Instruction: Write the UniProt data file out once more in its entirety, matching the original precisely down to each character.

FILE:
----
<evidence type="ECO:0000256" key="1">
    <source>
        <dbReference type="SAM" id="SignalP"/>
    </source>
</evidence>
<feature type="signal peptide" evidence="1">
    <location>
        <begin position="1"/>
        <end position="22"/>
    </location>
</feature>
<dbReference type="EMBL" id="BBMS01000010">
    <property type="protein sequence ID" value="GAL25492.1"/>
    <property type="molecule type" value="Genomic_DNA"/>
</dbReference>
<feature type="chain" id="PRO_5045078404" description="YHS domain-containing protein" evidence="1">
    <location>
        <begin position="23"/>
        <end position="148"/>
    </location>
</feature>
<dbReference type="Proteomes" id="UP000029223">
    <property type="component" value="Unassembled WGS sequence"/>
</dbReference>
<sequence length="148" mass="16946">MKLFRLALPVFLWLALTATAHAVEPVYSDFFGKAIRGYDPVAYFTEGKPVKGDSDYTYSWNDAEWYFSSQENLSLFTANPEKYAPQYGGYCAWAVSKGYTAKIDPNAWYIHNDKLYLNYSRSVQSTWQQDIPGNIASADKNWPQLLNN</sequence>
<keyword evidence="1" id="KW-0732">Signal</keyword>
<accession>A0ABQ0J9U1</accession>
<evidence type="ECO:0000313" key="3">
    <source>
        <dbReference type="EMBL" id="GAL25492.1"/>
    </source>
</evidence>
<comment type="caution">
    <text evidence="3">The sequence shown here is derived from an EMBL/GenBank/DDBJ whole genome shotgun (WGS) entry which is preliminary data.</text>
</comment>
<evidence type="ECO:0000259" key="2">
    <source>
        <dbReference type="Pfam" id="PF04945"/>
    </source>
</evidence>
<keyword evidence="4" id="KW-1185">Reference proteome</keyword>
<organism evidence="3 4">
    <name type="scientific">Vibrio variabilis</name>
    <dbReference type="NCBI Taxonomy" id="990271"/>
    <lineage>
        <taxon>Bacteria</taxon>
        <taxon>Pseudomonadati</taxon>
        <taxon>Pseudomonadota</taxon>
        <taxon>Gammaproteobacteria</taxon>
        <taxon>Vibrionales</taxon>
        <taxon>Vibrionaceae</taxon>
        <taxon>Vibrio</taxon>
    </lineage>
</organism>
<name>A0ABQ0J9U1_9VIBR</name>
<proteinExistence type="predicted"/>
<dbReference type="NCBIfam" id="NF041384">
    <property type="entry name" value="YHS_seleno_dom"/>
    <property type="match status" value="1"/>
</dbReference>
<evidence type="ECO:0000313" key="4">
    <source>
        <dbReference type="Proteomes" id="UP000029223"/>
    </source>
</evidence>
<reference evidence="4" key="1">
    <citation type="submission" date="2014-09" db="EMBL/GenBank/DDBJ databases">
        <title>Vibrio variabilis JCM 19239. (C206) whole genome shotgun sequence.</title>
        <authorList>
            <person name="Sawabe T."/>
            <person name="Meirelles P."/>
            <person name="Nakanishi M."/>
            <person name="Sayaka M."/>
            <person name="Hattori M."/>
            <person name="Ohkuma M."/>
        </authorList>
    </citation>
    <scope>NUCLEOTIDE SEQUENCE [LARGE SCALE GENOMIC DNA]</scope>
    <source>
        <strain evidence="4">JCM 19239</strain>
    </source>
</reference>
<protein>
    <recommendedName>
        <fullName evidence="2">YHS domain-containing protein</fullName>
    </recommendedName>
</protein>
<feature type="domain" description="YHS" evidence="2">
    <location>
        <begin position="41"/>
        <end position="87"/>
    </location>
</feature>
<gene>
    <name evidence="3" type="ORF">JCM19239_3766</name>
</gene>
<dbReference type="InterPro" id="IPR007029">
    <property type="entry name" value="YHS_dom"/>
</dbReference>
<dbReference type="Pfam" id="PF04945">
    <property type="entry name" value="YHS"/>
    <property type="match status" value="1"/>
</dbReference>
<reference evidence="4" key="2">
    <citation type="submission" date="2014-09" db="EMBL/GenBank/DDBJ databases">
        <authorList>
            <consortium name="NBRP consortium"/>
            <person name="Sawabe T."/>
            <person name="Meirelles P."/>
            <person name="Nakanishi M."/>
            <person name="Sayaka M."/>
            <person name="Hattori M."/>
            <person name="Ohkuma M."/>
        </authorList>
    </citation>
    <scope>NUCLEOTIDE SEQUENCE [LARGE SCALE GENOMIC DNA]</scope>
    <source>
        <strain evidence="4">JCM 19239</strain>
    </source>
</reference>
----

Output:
<evidence type="ECO:0000256" key="1">
    <source>
        <dbReference type="SAM" id="SignalP"/>
    </source>
</evidence>
<feature type="signal peptide" evidence="1">
    <location>
        <begin position="1"/>
        <end position="22"/>
    </location>
</feature>
<dbReference type="EMBL" id="BBMS01000010">
    <property type="protein sequence ID" value="GAL25492.1"/>
    <property type="molecule type" value="Genomic_DNA"/>
</dbReference>
<feature type="chain" id="PRO_5045078404" description="YHS domain-containing protein" evidence="1">
    <location>
        <begin position="23"/>
        <end position="148"/>
    </location>
</feature>
<dbReference type="Proteomes" id="UP000029223">
    <property type="component" value="Unassembled WGS sequence"/>
</dbReference>
<sequence length="148" mass="16946">MKLFRLALPVFLWLALTATAHAVEPVYSDFFGKAIRGYDPVAYFTEGKPVKGDSDYTYSWNDAEWYFSSQENLSLFTANPEKYAPQYGGYCAWAVSKGYTAKIDPNAWYIHNDKLYLNYSRSVQSTWQQDIPGNIASADKNWPQLLNN</sequence>
<keyword evidence="1" id="KW-0732">Signal</keyword>
<accession>A0ABQ0J9U1</accession>
<evidence type="ECO:0000313" key="3">
    <source>
        <dbReference type="EMBL" id="GAL25492.1"/>
    </source>
</evidence>
<comment type="caution">
    <text evidence="3">The sequence shown here is derived from an EMBL/GenBank/DDBJ whole genome shotgun (WGS) entry which is preliminary data.</text>
</comment>
<evidence type="ECO:0000259" key="2">
    <source>
        <dbReference type="Pfam" id="PF04945"/>
    </source>
</evidence>
<keyword evidence="4" id="KW-1185">Reference proteome</keyword>
<organism evidence="3 4">
    <name type="scientific">Vibrio variabilis</name>
    <dbReference type="NCBI Taxonomy" id="990271"/>
    <lineage>
        <taxon>Bacteria</taxon>
        <taxon>Pseudomonadati</taxon>
        <taxon>Pseudomonadota</taxon>
        <taxon>Gammaproteobacteria</taxon>
        <taxon>Vibrionales</taxon>
        <taxon>Vibrionaceae</taxon>
        <taxon>Vibrio</taxon>
    </lineage>
</organism>
<name>A0ABQ0J9U1_9VIBR</name>
<proteinExistence type="predicted"/>
<dbReference type="NCBIfam" id="NF041384">
    <property type="entry name" value="YHS_seleno_dom"/>
    <property type="match status" value="1"/>
</dbReference>
<evidence type="ECO:0000313" key="4">
    <source>
        <dbReference type="Proteomes" id="UP000029223"/>
    </source>
</evidence>
<reference evidence="4" key="1">
    <citation type="submission" date="2014-09" db="EMBL/GenBank/DDBJ databases">
        <title>Vibrio variabilis JCM 19239. (C206) whole genome shotgun sequence.</title>
        <authorList>
            <person name="Sawabe T."/>
            <person name="Meirelles P."/>
            <person name="Nakanishi M."/>
            <person name="Sayaka M."/>
            <person name="Hattori M."/>
            <person name="Ohkuma M."/>
        </authorList>
    </citation>
    <scope>NUCLEOTIDE SEQUENCE [LARGE SCALE GENOMIC DNA]</scope>
    <source>
        <strain evidence="4">JCM 19239</strain>
    </source>
</reference>
<protein>
    <recommendedName>
        <fullName evidence="2">YHS domain-containing protein</fullName>
    </recommendedName>
</protein>
<feature type="domain" description="YHS" evidence="2">
    <location>
        <begin position="41"/>
        <end position="87"/>
    </location>
</feature>
<gene>
    <name evidence="3" type="ORF">JCM19239_3766</name>
</gene>
<dbReference type="InterPro" id="IPR007029">
    <property type="entry name" value="YHS_dom"/>
</dbReference>
<dbReference type="Pfam" id="PF04945">
    <property type="entry name" value="YHS"/>
    <property type="match status" value="1"/>
</dbReference>
<reference evidence="4" key="2">
    <citation type="submission" date="2014-09" db="EMBL/GenBank/DDBJ databases">
        <authorList>
            <consortium name="NBRP consortium"/>
            <person name="Sawabe T."/>
            <person name="Meirelles P."/>
            <person name="Nakanishi M."/>
            <person name="Sayaka M."/>
            <person name="Hattori M."/>
            <person name="Ohkuma M."/>
        </authorList>
    </citation>
    <scope>NUCLEOTIDE SEQUENCE [LARGE SCALE GENOMIC DNA]</scope>
    <source>
        <strain evidence="4">JCM 19239</strain>
    </source>
</reference>